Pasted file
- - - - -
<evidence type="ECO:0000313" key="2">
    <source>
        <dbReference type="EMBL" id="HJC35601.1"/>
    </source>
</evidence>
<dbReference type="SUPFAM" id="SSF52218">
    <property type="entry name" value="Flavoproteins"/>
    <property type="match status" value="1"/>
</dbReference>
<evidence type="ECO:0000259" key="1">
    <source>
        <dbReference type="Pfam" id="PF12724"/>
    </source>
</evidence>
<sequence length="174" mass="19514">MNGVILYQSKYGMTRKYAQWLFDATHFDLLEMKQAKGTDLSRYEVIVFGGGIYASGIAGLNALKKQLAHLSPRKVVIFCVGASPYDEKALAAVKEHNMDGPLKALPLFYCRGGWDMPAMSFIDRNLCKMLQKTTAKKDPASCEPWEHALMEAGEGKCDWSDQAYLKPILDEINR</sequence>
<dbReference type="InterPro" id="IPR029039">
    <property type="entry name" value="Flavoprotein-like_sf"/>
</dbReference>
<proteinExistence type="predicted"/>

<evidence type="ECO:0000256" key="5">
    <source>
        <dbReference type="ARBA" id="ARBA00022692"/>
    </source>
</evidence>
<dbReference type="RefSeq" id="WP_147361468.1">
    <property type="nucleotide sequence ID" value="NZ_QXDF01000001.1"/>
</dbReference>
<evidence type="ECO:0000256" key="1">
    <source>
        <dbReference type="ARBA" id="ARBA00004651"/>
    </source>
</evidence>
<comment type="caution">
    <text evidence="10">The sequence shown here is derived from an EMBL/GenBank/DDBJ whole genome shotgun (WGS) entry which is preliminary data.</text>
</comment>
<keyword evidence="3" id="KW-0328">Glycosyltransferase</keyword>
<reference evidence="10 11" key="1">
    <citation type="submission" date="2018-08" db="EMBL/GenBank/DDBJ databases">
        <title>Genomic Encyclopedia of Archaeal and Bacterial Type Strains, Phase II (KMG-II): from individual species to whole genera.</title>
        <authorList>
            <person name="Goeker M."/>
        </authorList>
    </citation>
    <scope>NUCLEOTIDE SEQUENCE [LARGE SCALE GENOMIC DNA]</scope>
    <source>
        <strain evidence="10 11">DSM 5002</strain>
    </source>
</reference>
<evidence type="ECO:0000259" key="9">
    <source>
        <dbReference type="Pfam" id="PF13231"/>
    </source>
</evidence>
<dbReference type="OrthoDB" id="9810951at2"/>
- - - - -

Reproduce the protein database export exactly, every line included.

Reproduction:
<evidence type="ECO:0000313" key="2">
    <source>
        <dbReference type="EMBL" id="HJC35601.1"/>
    </source>
</evidence>
<dbReference type="SUPFAM" id="SSF52218">
    <property type="entry name" value="Flavoproteins"/>
    <property type="match status" value="1"/>
</dbReference>
<evidence type="ECO:0000259" key="1">
    <source>
        <dbReference type="Pfam" id="PF12724"/>
    </source>
</evidence>
<sequence length="174" mass="19514">MNGVILYQSKYGMTRKYAQWLFDATHFDLLEMKQAKGTDLSRYEVIVFGGGIYASGIAGLNALKKQLAHLSPRKVVIFCVGASPYDEKALAAVKEHNMDGPLKALPLFYCRGGWDMPAMSFIDRNLCKMLQKTTAKKDPASCEPWEHALMEAGEGKCDWSDQAYLKPILDEINR</sequence>
<dbReference type="InterPro" id="IPR029039">
    <property type="entry name" value="Flavoprotein-like_sf"/>
</dbReference>
<proteinExistence type="predicted"/>

<evidence type="ECO:0000256" key="5">
    <source>
        <dbReference type="ARBA" id="ARBA00022692"/>
    </source>
</evidence>
<dbReference type="RefSeq" id="WP_147361468.1">
    <property type="nucleotide sequence ID" value="NZ_QXDF01000001.1"/>
</dbReference>
<evidence type="ECO:0000256" key="1">
    <source>
        <dbReference type="ARBA" id="ARBA00004651"/>
    </source>
</evidence>
<comment type="caution">
    <text evidence="10">The sequence shown here is derived from an EMBL/GenBank/DDBJ whole genome shotgun (WGS) entry which is preliminary data.</text>
</comment>
<keyword evidence="3" id="KW-0328">Glycosyltransferase</keyword>
<reference evidence="10 11" key="1">
    <citation type="submission" date="2018-08" db="EMBL/GenBank/DDBJ databases">
        <title>Genomic Encyclopedia of Archaeal and Bacterial Type Strains, Phase II (KMG-II): from individual species to whole genera.</title>
        <authorList>
            <person name="Goeker M."/>
        </authorList>
    </citation>
    <scope>NUCLEOTIDE SEQUENCE [LARGE SCALE GENOMIC DNA]</scope>
    <source>
        <strain evidence="10 11">DSM 5002</strain>
    </source>
</reference>
<evidence type="ECO:0000259" key="9">
    <source>
        <dbReference type="Pfam" id="PF13231"/>
    </source>
</evidence>
<dbReference type="OrthoDB" id="9810951at2"/>